Six-in-ten (61%) New Jerseyans say they are aware of Revolutionary War sites in the state and about half that number (28%) have actually visited one of these sites in the past five years. These results are unchanged from nine years ago (58% heard of a site in 2010 and 28% reported a visit in the prior five years). Older state residents are more likely to be aware of New Jersey’s Revolutionary War sites, although they aren’t any more likely to have visited them. Awareness of the state’s sites includes 76% of those 55 years old and over, 56% of those 35 to 54 years old, and 49% of those 18 to 34 years old. Reported visits in the past five years include 29% of those 55 years old and over, 29% of those 35 to 54 years old, and 26% of those 18 to 34 years old.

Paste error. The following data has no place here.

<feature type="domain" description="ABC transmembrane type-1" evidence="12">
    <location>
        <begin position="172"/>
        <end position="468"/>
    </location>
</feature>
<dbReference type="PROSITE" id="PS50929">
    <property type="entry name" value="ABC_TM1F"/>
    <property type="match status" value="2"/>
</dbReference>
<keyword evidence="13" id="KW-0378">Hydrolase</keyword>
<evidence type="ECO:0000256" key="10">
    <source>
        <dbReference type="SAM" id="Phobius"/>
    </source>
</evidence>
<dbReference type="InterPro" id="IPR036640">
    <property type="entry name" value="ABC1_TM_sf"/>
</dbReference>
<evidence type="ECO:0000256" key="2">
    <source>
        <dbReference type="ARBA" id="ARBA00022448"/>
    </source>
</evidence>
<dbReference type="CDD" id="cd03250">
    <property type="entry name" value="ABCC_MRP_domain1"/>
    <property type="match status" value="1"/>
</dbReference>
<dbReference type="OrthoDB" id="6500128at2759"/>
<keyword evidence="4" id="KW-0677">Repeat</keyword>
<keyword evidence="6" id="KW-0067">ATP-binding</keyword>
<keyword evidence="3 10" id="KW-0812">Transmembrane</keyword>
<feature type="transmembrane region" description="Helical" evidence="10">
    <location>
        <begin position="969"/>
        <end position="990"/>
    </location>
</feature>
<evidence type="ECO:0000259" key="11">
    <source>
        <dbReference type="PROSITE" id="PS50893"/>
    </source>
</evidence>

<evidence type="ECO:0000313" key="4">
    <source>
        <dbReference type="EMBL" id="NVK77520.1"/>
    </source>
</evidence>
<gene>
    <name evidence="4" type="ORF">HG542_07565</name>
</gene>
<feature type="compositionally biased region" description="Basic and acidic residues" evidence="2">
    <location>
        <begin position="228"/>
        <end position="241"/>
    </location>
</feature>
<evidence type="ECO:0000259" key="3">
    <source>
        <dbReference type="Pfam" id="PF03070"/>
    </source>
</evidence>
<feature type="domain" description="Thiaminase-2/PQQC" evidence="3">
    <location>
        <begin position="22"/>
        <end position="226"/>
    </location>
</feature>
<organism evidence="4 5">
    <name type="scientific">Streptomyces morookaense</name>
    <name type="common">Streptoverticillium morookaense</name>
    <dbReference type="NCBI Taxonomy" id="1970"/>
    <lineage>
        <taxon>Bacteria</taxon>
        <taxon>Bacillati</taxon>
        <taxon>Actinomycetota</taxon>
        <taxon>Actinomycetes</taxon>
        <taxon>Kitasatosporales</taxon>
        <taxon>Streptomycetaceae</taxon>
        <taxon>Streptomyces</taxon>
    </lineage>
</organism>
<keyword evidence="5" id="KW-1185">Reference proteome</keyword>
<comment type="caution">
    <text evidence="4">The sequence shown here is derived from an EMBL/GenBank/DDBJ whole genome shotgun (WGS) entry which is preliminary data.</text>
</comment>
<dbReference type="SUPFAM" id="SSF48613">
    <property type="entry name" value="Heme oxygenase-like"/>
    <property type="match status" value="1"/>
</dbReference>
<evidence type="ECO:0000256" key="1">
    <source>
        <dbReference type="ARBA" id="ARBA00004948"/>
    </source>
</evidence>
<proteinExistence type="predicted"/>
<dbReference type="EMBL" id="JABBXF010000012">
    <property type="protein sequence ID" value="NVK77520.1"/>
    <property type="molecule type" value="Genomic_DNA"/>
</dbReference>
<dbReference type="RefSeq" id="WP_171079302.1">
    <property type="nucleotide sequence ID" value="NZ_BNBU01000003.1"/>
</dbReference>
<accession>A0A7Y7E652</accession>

Thirty percent also report having visited a Revolutionary War site in another state. Taken together with in-state reports, 43% of New Jerseyans have visited a Revolutionary War site anywhere in the past five years. This includes 15% who have visited sites both in-state and out-of-state, 13% who have only visited a site in New Jersey, and 15% who have only visited out-of-state sites.
“There seems to be fairly widespread interest in American Revolution-related tourism. The key is building more of it in New Jersey and that starts with higher in-state visibility,” said Murray.